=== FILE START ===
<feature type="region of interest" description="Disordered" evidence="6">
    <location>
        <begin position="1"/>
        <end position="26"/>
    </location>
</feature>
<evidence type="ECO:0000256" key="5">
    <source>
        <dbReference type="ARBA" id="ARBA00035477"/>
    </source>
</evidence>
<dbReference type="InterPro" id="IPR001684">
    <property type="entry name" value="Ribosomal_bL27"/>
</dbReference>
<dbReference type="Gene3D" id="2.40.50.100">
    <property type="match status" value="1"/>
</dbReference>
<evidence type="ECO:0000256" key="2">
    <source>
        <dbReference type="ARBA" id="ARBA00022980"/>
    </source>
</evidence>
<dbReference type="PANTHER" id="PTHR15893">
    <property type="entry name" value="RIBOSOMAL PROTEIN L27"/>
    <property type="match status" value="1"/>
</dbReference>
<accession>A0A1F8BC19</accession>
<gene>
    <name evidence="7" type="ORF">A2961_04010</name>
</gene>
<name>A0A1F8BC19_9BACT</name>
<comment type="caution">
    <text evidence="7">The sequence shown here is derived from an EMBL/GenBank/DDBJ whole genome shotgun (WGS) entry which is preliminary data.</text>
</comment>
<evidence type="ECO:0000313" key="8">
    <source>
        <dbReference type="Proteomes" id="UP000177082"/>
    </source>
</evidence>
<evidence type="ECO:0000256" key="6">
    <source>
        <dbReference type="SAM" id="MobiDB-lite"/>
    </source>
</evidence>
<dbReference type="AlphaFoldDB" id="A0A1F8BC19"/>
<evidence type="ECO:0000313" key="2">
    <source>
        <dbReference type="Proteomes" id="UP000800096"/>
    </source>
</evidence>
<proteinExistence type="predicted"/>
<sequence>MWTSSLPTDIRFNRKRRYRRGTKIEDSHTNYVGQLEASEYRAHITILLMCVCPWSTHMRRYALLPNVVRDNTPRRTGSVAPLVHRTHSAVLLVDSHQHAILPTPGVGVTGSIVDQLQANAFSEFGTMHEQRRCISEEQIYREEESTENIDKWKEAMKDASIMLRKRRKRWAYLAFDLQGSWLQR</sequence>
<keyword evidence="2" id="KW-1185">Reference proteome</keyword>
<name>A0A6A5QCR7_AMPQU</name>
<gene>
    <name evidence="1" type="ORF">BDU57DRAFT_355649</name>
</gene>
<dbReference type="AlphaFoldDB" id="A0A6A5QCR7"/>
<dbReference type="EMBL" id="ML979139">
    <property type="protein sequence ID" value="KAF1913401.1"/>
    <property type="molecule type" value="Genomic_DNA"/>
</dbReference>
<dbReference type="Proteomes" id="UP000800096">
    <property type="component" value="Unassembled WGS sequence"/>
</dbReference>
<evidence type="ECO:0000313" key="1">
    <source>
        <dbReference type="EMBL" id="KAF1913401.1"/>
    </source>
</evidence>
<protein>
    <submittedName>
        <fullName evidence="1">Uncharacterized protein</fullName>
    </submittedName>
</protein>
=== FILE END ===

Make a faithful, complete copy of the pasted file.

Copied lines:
<feature type="region of interest" description="Disordered" evidence="6">
    <location>
        <begin position="1"/>
        <end position="26"/>
    </location>
</feature>
<evidence type="ECO:0000256" key="5">
    <source>
        <dbReference type="ARBA" id="ARBA00035477"/>
    </source>
</evidence>
<dbReference type="InterPro" id="IPR001684">
    <property type="entry name" value="Ribosomal_bL27"/>
</dbReference>
<dbReference type="Gene3D" id="2.40.50.100">
    <property type="match status" value="1"/>
</dbReference>
<evidence type="ECO:0000256" key="2">
    <source>
        <dbReference type="ARBA" id="ARBA00022980"/>
    </source>
</evidence>
<dbReference type="PANTHER" id="PTHR15893">
    <property type="entry name" value="RIBOSOMAL PROTEIN L27"/>
    <property type="match status" value="1"/>
</dbReference>
<accession>A0A1F8BC19</accession>
<gene>
    <name evidence="7" type="ORF">A2961_04010</name>
</gene>
<name>A0A1F8BC19_9BACT</name>
<comment type="caution">
    <text evidence="7">The sequence shown here is derived from an EMBL/GenBank/DDBJ whole genome shotgun (WGS) entry which is preliminary data.</text>
</comment>
<evidence type="ECO:0000313" key="8">
    <source>
        <dbReference type="Proteomes" id="UP000177082"/>
    </source>
</evidence>
<evidence type="ECO:0000256" key="6">
    <source>
        <dbReference type="SAM" id="MobiDB-lite"/>
    </source>
</evidence>
<dbReference type="AlphaFoldDB" id="A0A1F8BC19"/>
<evidence type="ECO:0000313" key="2">
    <source>
        <dbReference type="Proteomes" id="UP000800096"/>
    </source>
</evidence>
<proteinExistence type="predicted"/>
<sequence>MWTSSLPTDIRFNRKRRYRRGTKIEDSHTNYVGQLEASEYRAHITILLMCVCPWSTHMRRYALLPNVVRDNTPRRTGSVAPLVHRTHSAVLLVDSHQHAILPTPGVGVTGSIVDQLQANAFSEFGTMHEQRRCISEEQIYREEESTENIDKWKEAMKDASIMLRKRRKRWAYLAFDLQGSWLQR</sequence>
<keyword evidence="2" id="KW-1185">Reference proteome</keyword>
<name>A0A6A5QCR7_AMPQU</name>
<gene>
    <name evidence="1" type="ORF">BDU57DRAFT_355649</name>
</gene>
<dbReference type="AlphaFoldDB" id="A0A6A5QCR7"/>
<dbReference type="EMBL" id="ML979139">
    <property type="protein sequence ID" value="KAF1913401.1"/>
    <property type="molecule type" value="Genomic_DNA"/>
</dbReference>
<dbReference type="Proteomes" id="UP000800096">
    <property type="component" value="Unassembled WGS sequence"/>
</dbReference>
<evidence type="ECO:0000313" key="1">
    <source>
        <dbReference type="EMBL" id="KAF1913401.1"/>
    </source>
</evidence>
<protein>
    <submittedName>
        <fullName evidence="1">Uncharacterized protein</fullName>
    </submittedName>
</protein>